Find out the services covered by his or her insurance plan. Understand the out-of-pocket costs. Talk to a social worker or case manager about services that are not covered.
Help decrease your loved one's risk for another stroke:
- Prepare healthy foods. Healthy foods can decrease the risk for heart disease and other conditions that could cause another stroke. You may want to work with a dietitian to help plan healthy meals. A stroke can cause problems with swallowing. A dietitian can help you create meal plans with foods that are easier to swallow.
- Encourage your loved one to quit smoking. Nicotine and other chemicals in cigarettes and cigars can cause blood vessel damage. Ask healthcare providers for information on quitting. E- cigarettes or smokeless tobacco still contain nicotine. Talk to providers before your loved one uses these products.
- Exercise together. Exercise may lower blood pressure and prevent heart disease. Talk to healthcare providers about the best exercise program for your loved one. He or she may have balance or movement problems that can make some exercises less safe. It may help to find exercises you both enjoy and can do together safely.
- Help him or her take medicines as directed. Blood thinners and medicines to manage blood pressure or heart conditions can decrease the risk for another stroke. You may need to set an alarm or use other reminders if medicines need to be given at certain times each day.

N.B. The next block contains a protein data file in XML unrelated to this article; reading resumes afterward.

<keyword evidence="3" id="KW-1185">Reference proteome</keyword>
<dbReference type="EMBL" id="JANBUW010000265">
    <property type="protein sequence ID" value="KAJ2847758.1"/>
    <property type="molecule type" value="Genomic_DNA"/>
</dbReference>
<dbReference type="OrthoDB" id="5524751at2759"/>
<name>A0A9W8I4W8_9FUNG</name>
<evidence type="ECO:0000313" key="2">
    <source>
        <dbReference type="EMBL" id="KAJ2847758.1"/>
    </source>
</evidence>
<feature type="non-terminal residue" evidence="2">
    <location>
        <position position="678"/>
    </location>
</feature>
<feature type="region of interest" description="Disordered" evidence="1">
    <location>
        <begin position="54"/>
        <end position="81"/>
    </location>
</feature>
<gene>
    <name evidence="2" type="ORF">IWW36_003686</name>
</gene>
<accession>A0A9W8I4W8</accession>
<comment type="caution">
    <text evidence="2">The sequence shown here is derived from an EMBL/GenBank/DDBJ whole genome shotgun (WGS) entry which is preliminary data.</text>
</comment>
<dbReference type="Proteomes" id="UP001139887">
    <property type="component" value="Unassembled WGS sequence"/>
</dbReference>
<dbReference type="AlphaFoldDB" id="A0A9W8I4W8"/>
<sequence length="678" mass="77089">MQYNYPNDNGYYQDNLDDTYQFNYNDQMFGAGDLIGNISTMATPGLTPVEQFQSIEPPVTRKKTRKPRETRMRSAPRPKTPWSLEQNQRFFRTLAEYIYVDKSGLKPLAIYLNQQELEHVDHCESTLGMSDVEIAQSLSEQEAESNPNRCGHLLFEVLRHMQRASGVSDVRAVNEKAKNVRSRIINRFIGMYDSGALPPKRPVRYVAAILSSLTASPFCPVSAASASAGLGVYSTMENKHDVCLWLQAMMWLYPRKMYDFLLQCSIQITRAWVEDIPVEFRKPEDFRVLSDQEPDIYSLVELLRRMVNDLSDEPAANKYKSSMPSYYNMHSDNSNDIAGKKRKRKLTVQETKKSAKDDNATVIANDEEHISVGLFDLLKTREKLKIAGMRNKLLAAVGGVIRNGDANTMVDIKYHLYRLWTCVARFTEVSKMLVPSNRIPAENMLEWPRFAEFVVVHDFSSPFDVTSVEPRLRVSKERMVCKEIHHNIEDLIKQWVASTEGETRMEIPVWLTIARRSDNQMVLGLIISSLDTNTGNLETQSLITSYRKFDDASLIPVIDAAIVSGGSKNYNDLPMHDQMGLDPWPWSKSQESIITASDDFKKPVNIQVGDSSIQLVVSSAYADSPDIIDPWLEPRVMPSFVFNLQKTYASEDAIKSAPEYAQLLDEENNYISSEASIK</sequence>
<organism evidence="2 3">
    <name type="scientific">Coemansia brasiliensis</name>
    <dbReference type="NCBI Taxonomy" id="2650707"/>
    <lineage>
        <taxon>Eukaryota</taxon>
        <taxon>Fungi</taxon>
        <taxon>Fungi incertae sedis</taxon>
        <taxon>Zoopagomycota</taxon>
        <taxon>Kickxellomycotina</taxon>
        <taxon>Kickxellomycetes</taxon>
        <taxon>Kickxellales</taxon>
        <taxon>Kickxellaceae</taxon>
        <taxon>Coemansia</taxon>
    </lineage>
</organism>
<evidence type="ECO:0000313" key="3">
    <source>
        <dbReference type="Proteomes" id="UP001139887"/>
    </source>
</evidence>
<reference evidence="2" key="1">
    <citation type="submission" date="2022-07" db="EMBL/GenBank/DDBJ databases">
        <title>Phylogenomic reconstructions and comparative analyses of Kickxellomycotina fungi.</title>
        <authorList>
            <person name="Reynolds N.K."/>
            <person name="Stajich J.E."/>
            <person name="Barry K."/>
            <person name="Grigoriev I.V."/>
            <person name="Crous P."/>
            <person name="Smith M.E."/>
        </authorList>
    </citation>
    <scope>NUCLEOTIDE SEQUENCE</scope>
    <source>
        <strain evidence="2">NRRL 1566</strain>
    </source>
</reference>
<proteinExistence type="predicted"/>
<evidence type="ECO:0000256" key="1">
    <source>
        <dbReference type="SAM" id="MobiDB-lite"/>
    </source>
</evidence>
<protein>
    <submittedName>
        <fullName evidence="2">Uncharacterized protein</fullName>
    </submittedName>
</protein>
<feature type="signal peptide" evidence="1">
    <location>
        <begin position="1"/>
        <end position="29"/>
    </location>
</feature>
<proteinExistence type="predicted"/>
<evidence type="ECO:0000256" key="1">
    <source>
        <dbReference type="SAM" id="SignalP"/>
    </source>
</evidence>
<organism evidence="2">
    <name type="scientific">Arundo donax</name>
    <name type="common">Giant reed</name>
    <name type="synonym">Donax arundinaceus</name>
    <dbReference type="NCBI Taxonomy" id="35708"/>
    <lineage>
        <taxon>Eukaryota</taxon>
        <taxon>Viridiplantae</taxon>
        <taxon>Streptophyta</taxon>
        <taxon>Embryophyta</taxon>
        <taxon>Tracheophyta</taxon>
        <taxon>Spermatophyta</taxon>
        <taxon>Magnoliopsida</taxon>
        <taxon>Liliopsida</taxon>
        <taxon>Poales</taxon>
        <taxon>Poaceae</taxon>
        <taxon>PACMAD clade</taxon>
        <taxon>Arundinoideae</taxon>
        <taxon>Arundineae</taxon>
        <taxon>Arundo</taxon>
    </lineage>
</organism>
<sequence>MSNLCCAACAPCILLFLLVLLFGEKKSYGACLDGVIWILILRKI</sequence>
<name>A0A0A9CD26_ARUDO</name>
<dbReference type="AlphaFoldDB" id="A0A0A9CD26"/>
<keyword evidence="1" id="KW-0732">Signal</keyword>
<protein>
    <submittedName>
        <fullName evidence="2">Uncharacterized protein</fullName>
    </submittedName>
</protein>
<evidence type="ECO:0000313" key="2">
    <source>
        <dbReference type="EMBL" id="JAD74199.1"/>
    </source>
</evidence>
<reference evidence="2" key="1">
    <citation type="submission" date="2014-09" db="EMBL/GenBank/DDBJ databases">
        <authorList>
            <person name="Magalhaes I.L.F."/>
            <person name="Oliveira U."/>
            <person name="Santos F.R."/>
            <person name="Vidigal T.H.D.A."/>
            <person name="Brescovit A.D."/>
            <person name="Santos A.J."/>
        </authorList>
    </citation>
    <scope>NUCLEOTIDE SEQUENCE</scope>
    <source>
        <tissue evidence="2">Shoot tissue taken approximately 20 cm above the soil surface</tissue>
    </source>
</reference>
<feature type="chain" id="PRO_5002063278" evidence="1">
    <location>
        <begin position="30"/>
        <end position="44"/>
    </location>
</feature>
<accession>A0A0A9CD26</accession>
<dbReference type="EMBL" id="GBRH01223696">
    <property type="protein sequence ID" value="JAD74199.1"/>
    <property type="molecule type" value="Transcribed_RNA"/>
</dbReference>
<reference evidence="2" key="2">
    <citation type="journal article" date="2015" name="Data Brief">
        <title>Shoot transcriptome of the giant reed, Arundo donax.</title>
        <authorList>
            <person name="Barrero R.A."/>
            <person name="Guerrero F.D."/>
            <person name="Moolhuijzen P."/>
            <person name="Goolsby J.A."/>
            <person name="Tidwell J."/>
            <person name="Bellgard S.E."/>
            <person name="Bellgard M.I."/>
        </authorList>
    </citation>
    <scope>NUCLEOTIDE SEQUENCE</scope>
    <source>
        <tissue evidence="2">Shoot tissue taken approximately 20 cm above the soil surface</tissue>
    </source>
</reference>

Decrease the risk for falls at home:
- Tape electrical cords down or remove them from hallways and walkways.
- Keep paths clear throughout the home.
- Make sure the home has good lighting.
- Put nonslip materials on surfaces that might be slippery. An example is the bathtub or shower floor. Remind your loved one to ask for help getting in and out of the shower.
- Encourage the use of assistive devices such as a cane or walker.
Know the signs of depression after a stroke:
Depression can lower your loved one's quality of life. He or she may stop doing things that can help build strength. Depression can cause him or her to become more dependent. Tell your loved one's healthcare providers if you see any signs of depression:
- Extreme sadness
- Avoiding social interaction with family or friends
- A lack of interest in things he or she once enjoyed
- Trouble sleeping
- Low energy levels
- A change in eating habits or sudden weight gain or loss
Take care of yourself:
- Ask for help. Healthcare providers can help you find respite care if needed. This means medical care providers take care of your loved one so you can rest. You may be able to get help from home health aids or nurses. You may also be able to get help with transportation to appointments. Ask family or friends to stay with your loved one so you can have a break. Take time for yourself to relax and enjoy activities. Eat healthy foods, exercise, and get plenty of rest.
- Join a support group. It may be helpful to discuss your fears or concerns with others who care for someone who had a stroke. Other caregivers may understand how you feel. You may get ideas about how to give support and cope with stress. Healthcare providers can help you find a support group.
For support and more information:
- National Stroke Association
9707 E. Easter Lane
Centennial , CO 80112
Phone: 1- 800 - 787-6537
Web Address: http://www.stroke.org